This Queen Anne Victorian-style home was built in 1886 by Frank W. Williams, and originally was located at 3128 Eighth Street in Meridian, Mississippi. Mr. Williams presented the home to his bride, Mamie, as a wedding present. They lived in this home throughout their entire married life. It was one of the stately homes among other beautiful dwellings that lined the then fashionable Eighth Street.

Born in 1861, Frank Williams founded the F. W. Williams Insurance Agency and the U.S.F.&G. Insurance Company. He was a pioneer in the insurance industry and served on the U.S.F.&G. Insurance Company Board until his death in 1949. Mamie Williams’ sister, “Miss Daisy,” came from Virginia to live with the Williams family. She was an integral part of the insurance business and has the distinctions of being the first woman in the state of Mississippi to receive an insurance license, and as well as to be a partner in an insurance company. 

Mr. Williams deeded the house to his wife, Mamie, but she preceded him in death. After her death, he moved from the home and gave it to his sister-in-law, Daisy, as it was considered improper during those times for an unmarried man and woman to live together. Daisy lived in the home until her death. The two-story home remained in the Williams family with Daisy leaving it to her niece Hazel.

It was Daisy’s wish for the home to be given to The Meridian Restorations Foundation, Inc., since she and her sister Mamie had been members of the Fortnightly Club, one of the Federated Women’s Clubs that founded The Meridian Restorations Foundation. Through the generosity of Mrs. Hazel Williams Wright, F. W. Williams’s granddaughter, it was donated to the Meridian Restorations Foundation. It was moved to its present site in November 1979.

Prior to moving the house to its current location, preparations were made, trees were removed, and the move path graded. The sleeping porch and chimneys were removed. Bricks from the chimneys were used to build the foundation for its new site. It had a cedar shake roof – very much the style in the Victorian period – most of which was eventually replaced by asphalt shingles. The house has an elevator, or “lift” as they were called in those days. The bathrooms are original to the house. The fireplaces were coal-burning. Steam radiators were added later.

The F.W. Williams Home is not open for tours at this time. It has suffered storm damage, particularly from Hurricane Katrina in 2005, and subsequent storms and age. The house has had some repairs, and the Meridian Restorations Foundation is working to stabilize it. The interior is still beautiful and reflects its opulent past. It is the hope of the Foundation to raise funds to apply to its restoration. Concentration is currently on repairing Merrehope.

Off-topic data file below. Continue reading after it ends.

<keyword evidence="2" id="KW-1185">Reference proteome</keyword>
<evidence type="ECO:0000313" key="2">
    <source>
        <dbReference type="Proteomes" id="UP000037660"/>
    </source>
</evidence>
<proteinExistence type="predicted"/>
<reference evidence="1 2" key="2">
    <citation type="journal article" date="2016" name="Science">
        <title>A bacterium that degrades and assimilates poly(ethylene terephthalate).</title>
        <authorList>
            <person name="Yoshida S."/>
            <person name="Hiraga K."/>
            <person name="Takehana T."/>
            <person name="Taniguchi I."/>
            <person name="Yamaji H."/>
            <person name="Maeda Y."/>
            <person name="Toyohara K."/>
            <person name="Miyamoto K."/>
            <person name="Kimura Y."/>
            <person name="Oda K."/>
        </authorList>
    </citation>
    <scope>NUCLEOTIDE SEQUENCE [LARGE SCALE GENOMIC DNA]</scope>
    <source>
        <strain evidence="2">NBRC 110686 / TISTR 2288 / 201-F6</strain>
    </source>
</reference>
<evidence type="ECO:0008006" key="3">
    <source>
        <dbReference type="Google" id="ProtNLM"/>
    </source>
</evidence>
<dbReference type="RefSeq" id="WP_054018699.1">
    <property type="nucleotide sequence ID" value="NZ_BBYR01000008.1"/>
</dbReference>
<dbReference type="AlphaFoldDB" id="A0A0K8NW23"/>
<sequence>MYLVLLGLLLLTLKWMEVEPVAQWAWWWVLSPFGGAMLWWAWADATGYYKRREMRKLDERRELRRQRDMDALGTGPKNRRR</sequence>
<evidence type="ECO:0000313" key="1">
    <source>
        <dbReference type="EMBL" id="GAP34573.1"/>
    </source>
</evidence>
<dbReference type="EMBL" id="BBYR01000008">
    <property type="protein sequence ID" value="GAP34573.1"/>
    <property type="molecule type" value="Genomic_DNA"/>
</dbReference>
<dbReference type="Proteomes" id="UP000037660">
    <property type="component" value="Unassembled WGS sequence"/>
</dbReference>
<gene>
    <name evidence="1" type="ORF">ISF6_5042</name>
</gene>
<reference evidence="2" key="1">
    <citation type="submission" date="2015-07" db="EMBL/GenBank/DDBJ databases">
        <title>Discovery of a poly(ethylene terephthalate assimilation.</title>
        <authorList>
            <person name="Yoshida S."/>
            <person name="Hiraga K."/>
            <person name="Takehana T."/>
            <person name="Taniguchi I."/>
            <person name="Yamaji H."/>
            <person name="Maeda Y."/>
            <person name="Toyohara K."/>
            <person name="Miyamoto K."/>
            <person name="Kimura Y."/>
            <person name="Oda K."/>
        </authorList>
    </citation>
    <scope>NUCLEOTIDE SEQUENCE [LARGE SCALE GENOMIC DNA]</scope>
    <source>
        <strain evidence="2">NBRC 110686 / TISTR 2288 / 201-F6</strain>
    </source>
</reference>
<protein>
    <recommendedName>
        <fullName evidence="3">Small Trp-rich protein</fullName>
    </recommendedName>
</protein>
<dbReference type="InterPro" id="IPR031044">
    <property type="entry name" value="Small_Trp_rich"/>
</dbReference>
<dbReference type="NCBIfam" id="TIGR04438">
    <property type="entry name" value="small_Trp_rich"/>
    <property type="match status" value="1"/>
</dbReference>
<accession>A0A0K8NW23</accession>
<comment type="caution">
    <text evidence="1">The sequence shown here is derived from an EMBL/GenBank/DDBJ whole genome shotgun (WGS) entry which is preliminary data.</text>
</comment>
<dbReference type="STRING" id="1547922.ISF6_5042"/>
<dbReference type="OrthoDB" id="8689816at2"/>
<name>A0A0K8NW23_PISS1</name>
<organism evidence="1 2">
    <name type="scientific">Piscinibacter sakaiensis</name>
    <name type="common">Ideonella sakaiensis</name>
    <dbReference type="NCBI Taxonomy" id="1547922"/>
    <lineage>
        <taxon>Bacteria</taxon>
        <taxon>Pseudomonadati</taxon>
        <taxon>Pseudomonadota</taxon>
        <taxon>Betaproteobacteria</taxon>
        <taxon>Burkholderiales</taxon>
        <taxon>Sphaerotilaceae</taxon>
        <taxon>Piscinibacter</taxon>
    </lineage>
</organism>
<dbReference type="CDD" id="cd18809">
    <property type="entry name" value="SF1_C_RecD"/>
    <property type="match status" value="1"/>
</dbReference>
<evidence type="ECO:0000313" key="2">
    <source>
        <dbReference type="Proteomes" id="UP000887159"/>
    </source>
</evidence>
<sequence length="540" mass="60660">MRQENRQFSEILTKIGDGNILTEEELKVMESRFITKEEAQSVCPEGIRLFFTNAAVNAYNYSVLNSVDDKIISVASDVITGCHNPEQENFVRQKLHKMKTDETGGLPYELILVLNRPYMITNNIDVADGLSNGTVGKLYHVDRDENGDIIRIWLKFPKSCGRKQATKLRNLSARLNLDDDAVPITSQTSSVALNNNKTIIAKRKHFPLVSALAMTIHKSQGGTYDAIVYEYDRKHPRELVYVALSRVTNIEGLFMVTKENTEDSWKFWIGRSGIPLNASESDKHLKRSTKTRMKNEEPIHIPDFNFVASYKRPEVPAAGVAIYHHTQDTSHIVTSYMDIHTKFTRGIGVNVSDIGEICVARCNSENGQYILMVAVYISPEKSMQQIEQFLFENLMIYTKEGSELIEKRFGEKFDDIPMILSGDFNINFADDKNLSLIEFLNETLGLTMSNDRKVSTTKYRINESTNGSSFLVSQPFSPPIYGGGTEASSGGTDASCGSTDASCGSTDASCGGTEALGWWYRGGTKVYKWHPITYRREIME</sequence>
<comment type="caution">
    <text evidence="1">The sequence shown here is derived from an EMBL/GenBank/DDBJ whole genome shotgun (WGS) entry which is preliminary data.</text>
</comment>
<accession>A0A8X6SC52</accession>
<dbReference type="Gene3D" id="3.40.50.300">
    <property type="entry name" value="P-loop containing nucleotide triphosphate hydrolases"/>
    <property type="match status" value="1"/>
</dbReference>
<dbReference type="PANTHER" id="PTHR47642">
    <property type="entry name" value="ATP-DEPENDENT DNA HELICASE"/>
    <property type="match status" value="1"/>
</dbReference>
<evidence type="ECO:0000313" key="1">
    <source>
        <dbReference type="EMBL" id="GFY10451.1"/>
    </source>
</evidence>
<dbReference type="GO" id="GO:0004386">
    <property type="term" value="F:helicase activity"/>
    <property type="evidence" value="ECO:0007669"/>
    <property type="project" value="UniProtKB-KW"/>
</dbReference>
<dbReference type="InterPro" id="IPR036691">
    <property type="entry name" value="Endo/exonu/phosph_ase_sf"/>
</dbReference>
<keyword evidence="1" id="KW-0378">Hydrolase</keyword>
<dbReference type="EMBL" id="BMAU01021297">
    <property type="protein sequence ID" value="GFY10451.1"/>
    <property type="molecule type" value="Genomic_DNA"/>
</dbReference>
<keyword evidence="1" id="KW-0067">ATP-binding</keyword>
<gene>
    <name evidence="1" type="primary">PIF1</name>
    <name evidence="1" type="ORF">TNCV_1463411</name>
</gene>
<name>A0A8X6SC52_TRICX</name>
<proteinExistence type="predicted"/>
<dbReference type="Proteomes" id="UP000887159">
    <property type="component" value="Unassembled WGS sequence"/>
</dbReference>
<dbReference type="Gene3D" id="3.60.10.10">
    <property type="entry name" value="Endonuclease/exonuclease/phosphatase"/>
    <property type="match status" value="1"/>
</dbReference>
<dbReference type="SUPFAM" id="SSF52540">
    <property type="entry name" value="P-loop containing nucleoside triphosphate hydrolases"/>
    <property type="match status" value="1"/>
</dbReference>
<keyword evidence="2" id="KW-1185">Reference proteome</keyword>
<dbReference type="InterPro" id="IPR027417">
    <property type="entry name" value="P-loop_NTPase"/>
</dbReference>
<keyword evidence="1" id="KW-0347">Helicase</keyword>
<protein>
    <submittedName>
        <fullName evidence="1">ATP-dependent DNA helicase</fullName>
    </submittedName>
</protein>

Stained glass windows in the F. W. Williams House
Ms. Daisy’s Room decorated for Trees of Christmas.
Gentlemen’s Parlor decorated for Trees of Christmas.

 Use your skills and talents as a volunteer. Honor these special homes with your donations. Join the momentum, and let’s give these treasures the love and care they deserve so they can be enjoyed today and by future generations!



Join us in celebrating and preserving Meridian’s most historic and beautiful landmarks. Friends of Merrehope play a significant role in the day-to-day operations of Merrehope and the F. W. Williams Home.

Click the link below and join today!

Friends of Merrehope Application

The Meridian Restorations Foundation has launched the “Raise the Roof” Capital Campaign, our comprehensive plan to save and operate Merrehope and the F.W. Williams Home.
A new roof is needed at Merrehope as well as immediate repairs to both houses. Under the Board’s leadership, Merrehope has been awarded a grant from the Mississippi Department of Archives and History for a new roof and repairs to the damage and deterioration caused by leaking rainwater. This work (Phase 1) will start Summer of 2024! The roof is critical but only part of the vision. The Meridian Restorations Foundation is determined to restore Meridian’s oldest homes to their past grandeur.  Partner with us in this endeavor to preserve, restore and maintain these treasures.